The invention is preferred for situations where the particulates are a high valued specialty catalyst or additive which it is desired to recover for recycle.

The invention embodies a system for the conversion of a metal containing hydrocarbon feed into lower molecular weight products comprising in combination: a) a source of antimony-containing moiety decomposable under FCC conditions; b) a contactingzone wherein said feed can be contacted with catalyst for hydrocarbon conversion purposes; c) a hydrocarbon feed which gradually exhausts the activity of said catalyst, over repeated contacts with said hydrocarbon feed; and d) a magnetic separatoroperably connected to separate at least a portion of said particulates after contact with said feed; said separators separating said particulates into at least a portion having a magnetic susceptibility greater than the average aforesaid mixture and atleast a second portion having a magnetic susceptibility lower than the average aforesaid mixture.

Particularly preferred are compositions of matter comprising with one or more of zeolite, kaolin, alumina and/or silica and 0.1-10 wt. % antimony suitable for cracking hydrocarbon feedstocks containing nickel and/or iron.

Sb Compounds

Sb can be added to feed in the form of antimony acetate (a commercial 97% composition, is available); Nalco colloidal antimony compositions available from Nalco Chemical Co.; antimony pentoxide and the other antimony compounds described in thevarious patents of Phillips Petroleum Company; and any other compound of antimony which does not deleteriously affect the cracking process or the magnetic separation.

Sb Addition

As described above, the antimony can be impregnated into the catalyst during its manufacture, can be ion exchanged onto the surface of the catalyst before use, can be dipped or otherwise coated onto the surface before use, or can otherwise bepresent in virgin catalyst as it is introduced into the FCC or RCC cracking system. Amounts of antimony on catalyst are shown in Table III. The invention is useful with a wide variety of conventional catalyst and sorbents used for hydrocarbonconversion.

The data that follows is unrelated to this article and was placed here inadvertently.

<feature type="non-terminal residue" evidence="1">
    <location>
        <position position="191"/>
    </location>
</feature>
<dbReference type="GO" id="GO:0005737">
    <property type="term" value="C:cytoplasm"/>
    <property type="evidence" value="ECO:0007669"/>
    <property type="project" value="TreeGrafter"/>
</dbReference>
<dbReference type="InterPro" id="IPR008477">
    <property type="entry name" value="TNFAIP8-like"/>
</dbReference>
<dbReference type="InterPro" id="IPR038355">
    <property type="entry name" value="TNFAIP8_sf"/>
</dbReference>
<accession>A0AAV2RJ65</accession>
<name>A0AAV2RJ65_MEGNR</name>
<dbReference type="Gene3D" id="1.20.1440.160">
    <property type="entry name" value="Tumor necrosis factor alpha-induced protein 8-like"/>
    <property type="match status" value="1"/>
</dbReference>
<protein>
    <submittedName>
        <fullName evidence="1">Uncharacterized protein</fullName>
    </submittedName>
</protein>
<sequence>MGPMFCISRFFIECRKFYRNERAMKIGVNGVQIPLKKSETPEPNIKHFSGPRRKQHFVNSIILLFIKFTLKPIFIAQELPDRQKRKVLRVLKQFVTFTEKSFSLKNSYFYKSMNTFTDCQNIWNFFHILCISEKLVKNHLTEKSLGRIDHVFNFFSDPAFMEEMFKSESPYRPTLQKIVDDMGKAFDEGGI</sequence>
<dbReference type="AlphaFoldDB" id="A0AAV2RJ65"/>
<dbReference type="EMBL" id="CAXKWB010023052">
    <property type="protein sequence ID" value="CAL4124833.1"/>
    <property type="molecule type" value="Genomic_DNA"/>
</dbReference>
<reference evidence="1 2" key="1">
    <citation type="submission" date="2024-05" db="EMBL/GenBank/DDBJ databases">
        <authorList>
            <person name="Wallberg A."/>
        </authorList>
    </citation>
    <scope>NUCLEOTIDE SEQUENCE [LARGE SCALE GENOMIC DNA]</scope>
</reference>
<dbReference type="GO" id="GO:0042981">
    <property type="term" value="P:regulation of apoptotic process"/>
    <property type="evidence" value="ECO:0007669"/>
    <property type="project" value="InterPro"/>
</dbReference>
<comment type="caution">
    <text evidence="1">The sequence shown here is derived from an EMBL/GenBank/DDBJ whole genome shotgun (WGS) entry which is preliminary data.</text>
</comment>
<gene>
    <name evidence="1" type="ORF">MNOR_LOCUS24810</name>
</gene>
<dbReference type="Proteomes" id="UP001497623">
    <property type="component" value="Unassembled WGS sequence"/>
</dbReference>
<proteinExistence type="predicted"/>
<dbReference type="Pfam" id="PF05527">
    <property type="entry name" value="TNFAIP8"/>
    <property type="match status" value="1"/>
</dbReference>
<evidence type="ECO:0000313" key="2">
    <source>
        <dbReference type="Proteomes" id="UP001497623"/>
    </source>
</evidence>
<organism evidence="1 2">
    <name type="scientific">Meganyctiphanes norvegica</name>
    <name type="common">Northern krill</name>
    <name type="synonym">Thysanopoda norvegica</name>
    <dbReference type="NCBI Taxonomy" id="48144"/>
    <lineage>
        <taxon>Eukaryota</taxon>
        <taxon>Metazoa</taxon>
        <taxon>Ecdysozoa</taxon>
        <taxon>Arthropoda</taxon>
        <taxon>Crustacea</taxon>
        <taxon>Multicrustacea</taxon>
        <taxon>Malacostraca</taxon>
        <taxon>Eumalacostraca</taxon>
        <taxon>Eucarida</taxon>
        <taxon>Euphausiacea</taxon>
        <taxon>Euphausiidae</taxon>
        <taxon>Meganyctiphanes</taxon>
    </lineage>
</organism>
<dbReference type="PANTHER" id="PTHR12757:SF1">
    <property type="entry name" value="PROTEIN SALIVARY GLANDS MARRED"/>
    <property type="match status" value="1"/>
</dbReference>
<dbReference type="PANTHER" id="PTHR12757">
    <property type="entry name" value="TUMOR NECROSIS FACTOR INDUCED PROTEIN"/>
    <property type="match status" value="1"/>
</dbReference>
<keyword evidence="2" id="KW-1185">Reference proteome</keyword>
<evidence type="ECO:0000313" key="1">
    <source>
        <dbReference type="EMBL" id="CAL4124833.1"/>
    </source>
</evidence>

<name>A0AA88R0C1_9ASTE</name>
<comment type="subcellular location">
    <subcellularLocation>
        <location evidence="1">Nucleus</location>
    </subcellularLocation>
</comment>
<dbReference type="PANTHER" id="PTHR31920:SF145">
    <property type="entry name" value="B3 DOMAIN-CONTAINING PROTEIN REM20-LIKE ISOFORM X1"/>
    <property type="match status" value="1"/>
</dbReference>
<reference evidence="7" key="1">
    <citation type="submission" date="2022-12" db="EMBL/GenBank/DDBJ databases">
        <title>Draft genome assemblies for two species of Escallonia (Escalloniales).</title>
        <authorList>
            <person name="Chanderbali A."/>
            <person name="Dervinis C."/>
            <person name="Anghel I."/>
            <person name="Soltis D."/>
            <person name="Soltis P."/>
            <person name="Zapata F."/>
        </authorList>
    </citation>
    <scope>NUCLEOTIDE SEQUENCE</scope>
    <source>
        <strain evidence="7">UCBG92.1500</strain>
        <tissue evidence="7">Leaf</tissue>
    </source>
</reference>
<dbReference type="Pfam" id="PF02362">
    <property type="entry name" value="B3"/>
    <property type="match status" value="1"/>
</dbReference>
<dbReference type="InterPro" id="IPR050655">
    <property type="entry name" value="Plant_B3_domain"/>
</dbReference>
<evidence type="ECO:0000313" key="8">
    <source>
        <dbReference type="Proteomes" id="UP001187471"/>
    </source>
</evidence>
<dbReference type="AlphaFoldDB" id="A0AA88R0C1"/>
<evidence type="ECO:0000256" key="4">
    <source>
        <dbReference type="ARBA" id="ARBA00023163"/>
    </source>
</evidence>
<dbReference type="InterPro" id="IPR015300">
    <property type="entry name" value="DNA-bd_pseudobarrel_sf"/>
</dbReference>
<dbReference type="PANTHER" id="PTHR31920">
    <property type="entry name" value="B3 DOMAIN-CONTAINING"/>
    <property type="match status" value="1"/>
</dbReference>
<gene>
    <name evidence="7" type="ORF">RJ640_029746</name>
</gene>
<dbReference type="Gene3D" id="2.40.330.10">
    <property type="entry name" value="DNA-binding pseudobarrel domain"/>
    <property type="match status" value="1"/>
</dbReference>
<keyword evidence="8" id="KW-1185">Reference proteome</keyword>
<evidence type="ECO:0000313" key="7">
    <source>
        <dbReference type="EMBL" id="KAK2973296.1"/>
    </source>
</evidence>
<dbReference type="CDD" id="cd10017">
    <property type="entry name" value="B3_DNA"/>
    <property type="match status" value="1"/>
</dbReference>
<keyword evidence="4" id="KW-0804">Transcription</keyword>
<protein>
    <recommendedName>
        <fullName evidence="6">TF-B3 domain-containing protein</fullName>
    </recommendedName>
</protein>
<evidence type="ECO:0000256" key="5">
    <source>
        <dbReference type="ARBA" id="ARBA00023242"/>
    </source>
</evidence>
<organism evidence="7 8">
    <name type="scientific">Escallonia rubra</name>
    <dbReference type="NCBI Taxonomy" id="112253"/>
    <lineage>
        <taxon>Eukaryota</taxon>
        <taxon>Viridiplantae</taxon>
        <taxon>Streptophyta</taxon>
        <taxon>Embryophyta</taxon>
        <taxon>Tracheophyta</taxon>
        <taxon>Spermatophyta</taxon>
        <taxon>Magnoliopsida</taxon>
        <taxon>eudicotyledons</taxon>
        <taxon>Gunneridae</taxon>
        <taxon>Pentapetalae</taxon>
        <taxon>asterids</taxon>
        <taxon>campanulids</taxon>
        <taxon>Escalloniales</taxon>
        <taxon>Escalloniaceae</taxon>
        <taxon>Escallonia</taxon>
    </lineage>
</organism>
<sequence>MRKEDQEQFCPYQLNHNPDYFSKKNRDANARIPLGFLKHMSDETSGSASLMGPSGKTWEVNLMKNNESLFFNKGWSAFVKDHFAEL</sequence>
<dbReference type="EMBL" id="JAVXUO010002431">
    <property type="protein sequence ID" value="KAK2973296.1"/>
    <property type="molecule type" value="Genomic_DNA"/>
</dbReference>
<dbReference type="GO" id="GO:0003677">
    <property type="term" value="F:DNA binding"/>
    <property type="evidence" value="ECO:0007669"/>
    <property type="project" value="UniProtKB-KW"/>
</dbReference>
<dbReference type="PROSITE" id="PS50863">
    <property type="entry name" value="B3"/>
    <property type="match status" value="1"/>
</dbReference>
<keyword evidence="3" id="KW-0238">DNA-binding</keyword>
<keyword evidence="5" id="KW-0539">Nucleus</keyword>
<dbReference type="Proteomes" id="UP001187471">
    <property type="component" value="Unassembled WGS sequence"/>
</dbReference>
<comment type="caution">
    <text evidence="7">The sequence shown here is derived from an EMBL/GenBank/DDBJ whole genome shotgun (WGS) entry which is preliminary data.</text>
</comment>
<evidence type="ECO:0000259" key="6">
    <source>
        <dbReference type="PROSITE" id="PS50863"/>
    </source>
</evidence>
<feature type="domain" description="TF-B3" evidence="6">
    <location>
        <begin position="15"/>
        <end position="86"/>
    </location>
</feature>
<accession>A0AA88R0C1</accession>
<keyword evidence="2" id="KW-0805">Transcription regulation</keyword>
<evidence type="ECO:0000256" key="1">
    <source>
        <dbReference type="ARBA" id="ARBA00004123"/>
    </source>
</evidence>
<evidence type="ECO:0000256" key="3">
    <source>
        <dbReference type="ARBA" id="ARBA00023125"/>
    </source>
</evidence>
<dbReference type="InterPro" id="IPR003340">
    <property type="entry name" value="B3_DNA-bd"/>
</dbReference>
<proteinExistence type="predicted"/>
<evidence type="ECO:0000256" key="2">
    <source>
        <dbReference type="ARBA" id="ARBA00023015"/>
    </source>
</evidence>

Antimony can be incorporated into a catalyst during manufacture in order to "tag" that particular catalyst. This is especially important when attempting to separate out and recover a particularly valuable catalyst, e.g. a ZSM-5 or otherspecialty catalyst or catalyst additive, as in U.S. Pat. No. 5,538,624. For example, if the ZSM-5 contains substantial amounts of catalyst, and if nickel accumulates along with iron on the surface of the catalyst during repeated cracking cycles, thatZSM-5-containing catalyst can readily be recovered by magnetic separation because of the high magnetic susceptibility imparted by the presence of all three metals in combination.

Alternatively, the Sb can be injected into the feed continuously or periodically or can be injected into the hot catalyst return line, or the recycle line from the magnetic separator back to the FCC unit.

Magnetic Separation

The magnetic separator can be of the HGMS type (high gradient magnetic separator), the RERMS type (rare earth roller magnetic separator), or other permanent magnet type, or electromagnetic magnets installed in roller-type magnetic separators, orcan be of the electrostatic variety, as described in the text by Svoboda entitled Magnetic Methods for the Treatment of Minerals.

II. Utility of the Invention

The present invention is useful for a wide variety of hydrocarbon conversion processes including, without limitation, fluid catalytic cracking, the RCC heavy oil conversion process, hydrotreating, catalytic reforming, and various sorbentprocesses such as the MRS.TM. process of Ashland Oil, Inc. The invention permits the separation of a high activity sorbent or catalyst or other particulate portion from a mixture comprising spent particles and active particles. The active portion canbe recycled back to a contactor for contact with additional quantities of hydrocarbon feeds to be converted. Also, the invention permits the preferential removal of particularly high value or particularly specialized particles which have been added to aparticle mixture for optimum conversion of the hydrocarbon feed.


FIG. 1 illustrates the magnetic susceptibility (X.sub.g.times.10.sup.-6 emu/g) and demonstrates the discovery of the invention that magnetic susceptibility is most increased by iron plus nickel, together with antimony.

FIG. 2 is comparative and indicates that nickel, vanadium and iron each greatly increase the magnetic susceptibility as they accumulate on the catalyst particles.